I recently uncovered a taped copy of Fox's Tuesday Night Movie, Nick Fury: Agent of SHIELD (1996) starring David Hasselhof as Colonel Nicholas J. Fury, and that started an obession about all the SHIELD characters. After doing a little research on the web I went back to the comic book shop and purchased dozens of old (and expensive) copies of Sgt. Fury and his Howling Commandoes, a war mag featuring Saint Nick before he lost an eye (one of the comics actually explained how it happened). I then went out looking for copies of Nick Fury, Agent of SHIELD comic books and found this novel, EMPYRE. I immediatly grabbed and it and bought it. The cover was good, showing Nick and Contessa and Dum Dum Dugan, a LMD (Life Model Decoy) and the Helicarrier and Hydra Viper (played by Sandra Hess in the TV movie with a bad German accent). The novel itself was not like the cover. The story revolves around a plot by some Middle Eastern madman planning to bomb major world cities (including some right here in the good ol' US of A) using passenger jets rigged with Inferno 16 or some such. Nick Fury and his strong man sidekick Timothy Aloysius "Dum Dum" Dugan enlist the help of SHIELD's para-psych devision's head Starla Spacek to predict the whereabout of the these planes using remote viewing (check out the novel PSYCHIC WARRIOR by David Morehouse). Now the author of this novel is a known psychic and I think he tries too hard to intregrate his comic book novel writing (Doc Savage and the Destroyer) with his mind-reading job. But the main character, Starla Spacek, is very well written throughout the novel. It also helps that Starla Spacek resembles the character Kate Neville in the TV movie. If you want a straight Nick Fury story stay with the comics but if you want a story has Nick Fury in it but does not revolve around him, EMPYRE is the best bet. Also check out Christopher Golden's novel CODENAME WOLVERINE for a very good Nick Fury and SHIELD appearence.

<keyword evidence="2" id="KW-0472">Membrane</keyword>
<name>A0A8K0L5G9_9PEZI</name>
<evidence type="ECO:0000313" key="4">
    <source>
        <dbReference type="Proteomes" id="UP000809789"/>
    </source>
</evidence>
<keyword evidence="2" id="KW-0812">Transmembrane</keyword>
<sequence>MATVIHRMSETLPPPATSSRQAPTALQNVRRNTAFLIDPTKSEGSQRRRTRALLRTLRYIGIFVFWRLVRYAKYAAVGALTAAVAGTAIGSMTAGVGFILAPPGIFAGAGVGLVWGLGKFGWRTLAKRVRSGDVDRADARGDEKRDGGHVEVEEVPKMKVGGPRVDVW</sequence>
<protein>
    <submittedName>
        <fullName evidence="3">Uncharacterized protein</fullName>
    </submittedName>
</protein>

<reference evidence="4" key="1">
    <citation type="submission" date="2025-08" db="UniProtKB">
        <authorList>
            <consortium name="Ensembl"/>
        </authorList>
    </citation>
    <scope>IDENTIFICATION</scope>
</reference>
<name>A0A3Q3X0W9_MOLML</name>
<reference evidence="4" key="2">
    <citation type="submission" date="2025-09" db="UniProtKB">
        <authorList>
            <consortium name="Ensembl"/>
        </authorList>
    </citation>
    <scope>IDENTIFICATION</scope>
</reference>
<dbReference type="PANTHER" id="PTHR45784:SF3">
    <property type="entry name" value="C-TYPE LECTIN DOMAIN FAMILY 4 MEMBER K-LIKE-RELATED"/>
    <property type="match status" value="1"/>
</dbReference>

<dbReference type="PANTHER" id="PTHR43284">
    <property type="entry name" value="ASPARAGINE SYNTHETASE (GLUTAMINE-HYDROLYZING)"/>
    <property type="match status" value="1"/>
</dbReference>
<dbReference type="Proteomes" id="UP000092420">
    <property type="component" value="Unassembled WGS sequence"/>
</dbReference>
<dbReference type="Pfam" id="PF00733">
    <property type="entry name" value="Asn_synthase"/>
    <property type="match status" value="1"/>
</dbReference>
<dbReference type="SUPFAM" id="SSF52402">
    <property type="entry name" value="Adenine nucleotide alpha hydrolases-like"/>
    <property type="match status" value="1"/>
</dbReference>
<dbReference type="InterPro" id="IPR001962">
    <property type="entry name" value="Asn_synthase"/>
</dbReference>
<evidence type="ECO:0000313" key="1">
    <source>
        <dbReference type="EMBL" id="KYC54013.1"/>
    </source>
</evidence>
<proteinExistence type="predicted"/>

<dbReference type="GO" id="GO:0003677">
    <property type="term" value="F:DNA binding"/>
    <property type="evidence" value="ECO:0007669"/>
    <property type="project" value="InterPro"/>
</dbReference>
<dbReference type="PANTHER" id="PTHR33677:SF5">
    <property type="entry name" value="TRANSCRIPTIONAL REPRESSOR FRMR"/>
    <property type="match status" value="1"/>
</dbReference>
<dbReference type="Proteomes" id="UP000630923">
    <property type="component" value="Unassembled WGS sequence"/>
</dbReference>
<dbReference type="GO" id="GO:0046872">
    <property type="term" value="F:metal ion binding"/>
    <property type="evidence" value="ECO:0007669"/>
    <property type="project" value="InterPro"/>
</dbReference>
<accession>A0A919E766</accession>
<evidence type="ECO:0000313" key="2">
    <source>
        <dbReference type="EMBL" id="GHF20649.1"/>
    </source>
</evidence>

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on August 12, 2000
Will Murray has written an enjoyable romp with Nick Fury and his agents of S.H.I.E.L.D. teaming up (albeit briefly) with their foes of Hydra to prevent a madman bent on world destruction. Murray doesn't disappoint fans with his characterizations of the main characters, and the many fun toys that S.H.I.E.L.D. has at their fingertips. The beginning alone is straight from a James Bond movie.
I would love to see Murray return, I loved his works on The Destroyer novel series and comics run, and very much enjoyed the adventures of Nick Fury in this new millenium. If presented right, Fury and S.H.I.E.L.D. could be the James Bond or Man from U.N.C.L.E.
Nick Fury fans, buy this book! Adventure fans who like a bit of "suspension of disbelief" in their reading, won't be disappointed.